“In the woods, we return to faith and reason. There, I feel that nothing can befall me in life - no disgrace, no calamity - which nature cannot repair.” - Ralph Waldo Emerson
STORY OF THE WOODS
The comedian John Mulaney once said, "Men don't have friends. They have wives who have friends who have husbands."
It’s true, guys can be hard to befriend. They’re a curious cocktail of mystery, machismo, rebellion, and self-reliance.
Each summer, my wife and I host a gathering of families at a retreat center in Buena Vista, Colorado. I come to love these guys over the course of the weekend. But when they first arrive, it can be a bit awkward. They don't always smile or make eye contact. They nod at you in lieu of words and occupy themselves with their luggage to avoid meaningful conversation.
But over the course of a few days, after we've competed in games, laughed at each other's jokes, and bonded over barbecue, something amazing happens: the wall comes down. They laugh together, they rib each other, they dance with their daughters. And by the time they leave on Sunday afternoon, they talk about how much the weekend changed their lives.
This wall - whatever it may be - is the reason there's an epidemic of isolation among men. Contrary to popular belief, every man is indeed an island. An island to their own emotions, struggles, fears, and beliefs.
Somehow - whether because of an ornery old man, a belligerent boss, or simply the testosterone coursing through their veins - men have been conditioned to not let any other guy have a leg-up on them physically, emotionally, or otherwise.
And with no release-valve, these guys take out their frustrations at home and "drain the emotional lives out of their women," as one wife described it in Harper's Bazaar.
For the conscientious man who knows he needs a band of brothers, his choices are to:
1. Join a men's ministry at church where an overweight Bible thumper in a motorcycle vest invites him to Waffle House on Saturday morning at the ungodly hour of 5 AM for Bible study.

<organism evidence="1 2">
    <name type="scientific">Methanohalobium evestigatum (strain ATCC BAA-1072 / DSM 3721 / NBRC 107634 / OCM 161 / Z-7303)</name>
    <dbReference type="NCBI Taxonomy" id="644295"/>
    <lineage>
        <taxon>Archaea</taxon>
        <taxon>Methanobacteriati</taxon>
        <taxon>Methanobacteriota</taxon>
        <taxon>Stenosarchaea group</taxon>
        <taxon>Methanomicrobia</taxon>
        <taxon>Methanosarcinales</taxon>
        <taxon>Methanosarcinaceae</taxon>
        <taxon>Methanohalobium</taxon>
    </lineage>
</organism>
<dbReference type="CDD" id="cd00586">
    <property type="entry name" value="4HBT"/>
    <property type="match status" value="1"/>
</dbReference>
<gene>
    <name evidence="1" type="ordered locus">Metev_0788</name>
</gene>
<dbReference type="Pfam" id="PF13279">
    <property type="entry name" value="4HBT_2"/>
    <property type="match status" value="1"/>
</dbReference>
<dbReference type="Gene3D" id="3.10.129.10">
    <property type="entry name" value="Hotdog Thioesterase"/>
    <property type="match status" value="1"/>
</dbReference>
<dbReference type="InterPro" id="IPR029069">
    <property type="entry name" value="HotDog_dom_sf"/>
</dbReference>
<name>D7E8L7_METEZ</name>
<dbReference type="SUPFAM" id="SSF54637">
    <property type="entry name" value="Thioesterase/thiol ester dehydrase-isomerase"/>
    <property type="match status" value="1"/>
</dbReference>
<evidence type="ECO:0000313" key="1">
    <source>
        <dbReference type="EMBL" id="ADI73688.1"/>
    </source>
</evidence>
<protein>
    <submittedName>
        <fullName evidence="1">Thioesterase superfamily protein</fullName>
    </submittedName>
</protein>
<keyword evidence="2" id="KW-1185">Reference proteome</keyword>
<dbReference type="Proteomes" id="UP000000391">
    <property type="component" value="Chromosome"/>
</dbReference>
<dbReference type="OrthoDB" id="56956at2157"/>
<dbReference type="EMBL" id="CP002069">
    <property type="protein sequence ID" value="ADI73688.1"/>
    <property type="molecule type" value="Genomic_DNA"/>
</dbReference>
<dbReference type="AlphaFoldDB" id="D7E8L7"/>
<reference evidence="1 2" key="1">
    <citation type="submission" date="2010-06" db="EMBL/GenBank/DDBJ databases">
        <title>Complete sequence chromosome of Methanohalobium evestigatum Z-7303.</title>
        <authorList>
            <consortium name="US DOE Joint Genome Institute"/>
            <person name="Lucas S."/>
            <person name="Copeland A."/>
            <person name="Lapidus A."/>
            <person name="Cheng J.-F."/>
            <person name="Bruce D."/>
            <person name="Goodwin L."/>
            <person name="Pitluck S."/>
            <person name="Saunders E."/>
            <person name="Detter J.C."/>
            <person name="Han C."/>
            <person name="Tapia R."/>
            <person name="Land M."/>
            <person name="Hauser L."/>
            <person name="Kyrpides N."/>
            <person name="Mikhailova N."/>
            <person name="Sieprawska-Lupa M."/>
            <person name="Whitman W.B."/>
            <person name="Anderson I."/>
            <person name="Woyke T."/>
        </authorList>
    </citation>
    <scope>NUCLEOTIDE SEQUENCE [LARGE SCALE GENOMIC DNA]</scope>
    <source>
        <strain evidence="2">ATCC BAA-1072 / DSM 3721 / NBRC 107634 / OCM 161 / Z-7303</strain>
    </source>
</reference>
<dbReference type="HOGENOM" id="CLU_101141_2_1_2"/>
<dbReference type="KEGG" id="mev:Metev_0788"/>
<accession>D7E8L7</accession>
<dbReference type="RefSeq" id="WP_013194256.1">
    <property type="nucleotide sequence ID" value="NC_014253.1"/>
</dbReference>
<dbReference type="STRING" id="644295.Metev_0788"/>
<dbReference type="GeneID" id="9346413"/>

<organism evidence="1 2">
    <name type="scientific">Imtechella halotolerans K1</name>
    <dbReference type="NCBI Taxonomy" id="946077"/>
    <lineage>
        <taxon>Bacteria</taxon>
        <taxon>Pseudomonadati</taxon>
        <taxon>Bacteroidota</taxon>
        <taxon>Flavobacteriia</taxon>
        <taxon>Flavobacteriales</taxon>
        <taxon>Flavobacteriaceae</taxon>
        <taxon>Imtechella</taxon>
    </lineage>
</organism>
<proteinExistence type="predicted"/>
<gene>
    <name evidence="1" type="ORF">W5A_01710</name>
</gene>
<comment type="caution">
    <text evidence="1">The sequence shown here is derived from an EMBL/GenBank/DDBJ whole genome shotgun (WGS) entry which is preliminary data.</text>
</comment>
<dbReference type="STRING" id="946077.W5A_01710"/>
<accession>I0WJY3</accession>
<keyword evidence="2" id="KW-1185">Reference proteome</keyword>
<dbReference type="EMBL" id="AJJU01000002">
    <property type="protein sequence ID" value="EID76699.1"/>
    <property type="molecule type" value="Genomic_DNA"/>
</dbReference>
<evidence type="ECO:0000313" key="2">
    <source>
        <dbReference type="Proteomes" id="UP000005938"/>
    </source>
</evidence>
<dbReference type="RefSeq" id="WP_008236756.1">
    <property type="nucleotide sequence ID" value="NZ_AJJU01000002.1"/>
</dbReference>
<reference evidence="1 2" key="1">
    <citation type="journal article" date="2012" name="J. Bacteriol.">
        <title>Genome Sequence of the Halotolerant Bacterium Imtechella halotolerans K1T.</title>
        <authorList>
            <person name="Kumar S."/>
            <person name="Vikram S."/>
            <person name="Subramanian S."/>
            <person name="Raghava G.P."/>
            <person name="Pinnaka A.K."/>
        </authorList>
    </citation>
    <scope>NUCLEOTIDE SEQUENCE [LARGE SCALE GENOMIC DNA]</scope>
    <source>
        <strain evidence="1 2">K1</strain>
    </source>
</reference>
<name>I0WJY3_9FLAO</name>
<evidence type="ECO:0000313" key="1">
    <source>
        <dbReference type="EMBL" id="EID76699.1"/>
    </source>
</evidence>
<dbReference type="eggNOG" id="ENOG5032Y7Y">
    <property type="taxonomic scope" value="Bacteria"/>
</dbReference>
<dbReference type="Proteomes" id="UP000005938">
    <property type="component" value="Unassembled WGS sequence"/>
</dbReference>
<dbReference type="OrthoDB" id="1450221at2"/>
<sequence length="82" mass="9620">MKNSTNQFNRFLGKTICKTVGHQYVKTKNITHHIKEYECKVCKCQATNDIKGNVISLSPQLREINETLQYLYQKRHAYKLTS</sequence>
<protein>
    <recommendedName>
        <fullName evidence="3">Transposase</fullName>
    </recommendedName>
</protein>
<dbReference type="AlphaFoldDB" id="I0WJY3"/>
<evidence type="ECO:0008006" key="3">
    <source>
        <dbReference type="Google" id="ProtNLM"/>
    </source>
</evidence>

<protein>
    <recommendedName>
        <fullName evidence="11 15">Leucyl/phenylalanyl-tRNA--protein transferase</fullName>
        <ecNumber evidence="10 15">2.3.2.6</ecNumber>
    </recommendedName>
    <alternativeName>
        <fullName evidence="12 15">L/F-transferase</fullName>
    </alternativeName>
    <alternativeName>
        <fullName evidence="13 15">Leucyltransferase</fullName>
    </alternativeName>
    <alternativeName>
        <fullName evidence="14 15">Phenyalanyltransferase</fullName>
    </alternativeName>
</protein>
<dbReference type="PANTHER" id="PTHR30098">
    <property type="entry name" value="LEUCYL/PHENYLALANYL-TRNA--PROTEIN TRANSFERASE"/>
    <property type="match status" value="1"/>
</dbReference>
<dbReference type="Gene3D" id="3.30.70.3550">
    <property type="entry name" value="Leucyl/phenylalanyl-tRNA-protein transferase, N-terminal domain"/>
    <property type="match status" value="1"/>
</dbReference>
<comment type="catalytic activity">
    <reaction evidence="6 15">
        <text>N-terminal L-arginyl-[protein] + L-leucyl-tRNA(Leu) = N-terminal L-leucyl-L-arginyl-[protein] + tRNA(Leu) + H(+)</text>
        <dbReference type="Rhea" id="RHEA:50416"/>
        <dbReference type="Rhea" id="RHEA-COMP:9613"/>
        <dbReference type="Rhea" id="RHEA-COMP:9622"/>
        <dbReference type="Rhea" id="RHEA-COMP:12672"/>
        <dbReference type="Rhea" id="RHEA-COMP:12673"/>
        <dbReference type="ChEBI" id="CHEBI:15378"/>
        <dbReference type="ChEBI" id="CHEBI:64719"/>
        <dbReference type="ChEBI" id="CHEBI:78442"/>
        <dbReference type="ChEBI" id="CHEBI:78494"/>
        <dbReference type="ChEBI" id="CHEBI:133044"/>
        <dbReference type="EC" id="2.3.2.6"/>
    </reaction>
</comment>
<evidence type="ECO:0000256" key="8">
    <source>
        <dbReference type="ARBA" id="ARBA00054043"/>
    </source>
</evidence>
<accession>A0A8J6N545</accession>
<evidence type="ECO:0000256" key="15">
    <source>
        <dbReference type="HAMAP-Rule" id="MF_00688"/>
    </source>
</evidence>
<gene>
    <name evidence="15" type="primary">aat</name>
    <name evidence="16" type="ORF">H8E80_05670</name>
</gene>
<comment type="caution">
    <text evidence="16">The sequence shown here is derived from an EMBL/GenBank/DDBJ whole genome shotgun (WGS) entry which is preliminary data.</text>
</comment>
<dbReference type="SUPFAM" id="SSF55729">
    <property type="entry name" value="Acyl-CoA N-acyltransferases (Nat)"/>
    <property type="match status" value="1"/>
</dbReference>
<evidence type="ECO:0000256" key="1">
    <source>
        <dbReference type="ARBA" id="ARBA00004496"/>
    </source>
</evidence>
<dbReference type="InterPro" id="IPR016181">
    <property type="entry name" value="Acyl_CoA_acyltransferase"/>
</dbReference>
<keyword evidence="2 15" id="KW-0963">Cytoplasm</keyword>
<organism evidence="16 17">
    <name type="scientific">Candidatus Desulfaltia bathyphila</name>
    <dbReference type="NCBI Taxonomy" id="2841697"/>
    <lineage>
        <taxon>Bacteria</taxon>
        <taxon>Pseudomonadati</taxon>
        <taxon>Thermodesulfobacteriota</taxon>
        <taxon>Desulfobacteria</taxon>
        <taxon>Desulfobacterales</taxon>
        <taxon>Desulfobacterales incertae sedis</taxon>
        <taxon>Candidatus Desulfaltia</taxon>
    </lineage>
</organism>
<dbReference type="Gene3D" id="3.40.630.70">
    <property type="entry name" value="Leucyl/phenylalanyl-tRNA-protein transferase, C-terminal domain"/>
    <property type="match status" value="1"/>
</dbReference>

2. Continue hanging out with the boys from high school who help him reach previously-unobtained levels in Assassin's Creed but do nothing to help him become a better man.
3. Look to women - wives or otherwise - who pose no threat to his manhood and are clearly more adept at relationships - as an emotional boost to his ego and risk becoming affairs.
These scattered options leave most men with no choice but to go it alone. They hole-up, bottle-up, and clam-up until something sets them over the edge, and then they blow up.
Last year, I asked some guys to join me in the woods of Virginia for a special project. We built a fire tower. We didn't need a fire tower. No one ever asked us to build a fire tower. But it was the best excuse I could come up with to hang out with this incredible group of guys over a few weekends.
Some were handier than others. Some brought tools. Others brought jokes. We hauled several tons of lumber up a mountain and worked in the rain. We shivered in the cold, taking turns to escape the downpour inside our makeshift shelter. We accomplished something great together, but we also forged something rare among men in our society today: a brotherhood.
We still exchange text messages, share funny memes, pray for each other, and call each other in times of need.
Hear me on this. I don’t believe we are ever given a great purpose outside the context of community.
It’s a symbiotic relationship where each man’s potential is realized with the help of each other. We achieve more together than we ever could apart.
This is why we created Men of the Woods.
It’s a not-so-society of men who want to be great at work, great at home, and great in the world through their relationship with each other and with God.
If you join us, I can assure you of one thing: you won’t be the same person next year as you are right now.
It’s time to come out of the shadows. Reach your God-given potential. And do so with a band of brothers like you have never known before. It won’t always feel comfortable. And it won’t ever be easy. But nothing good ever is.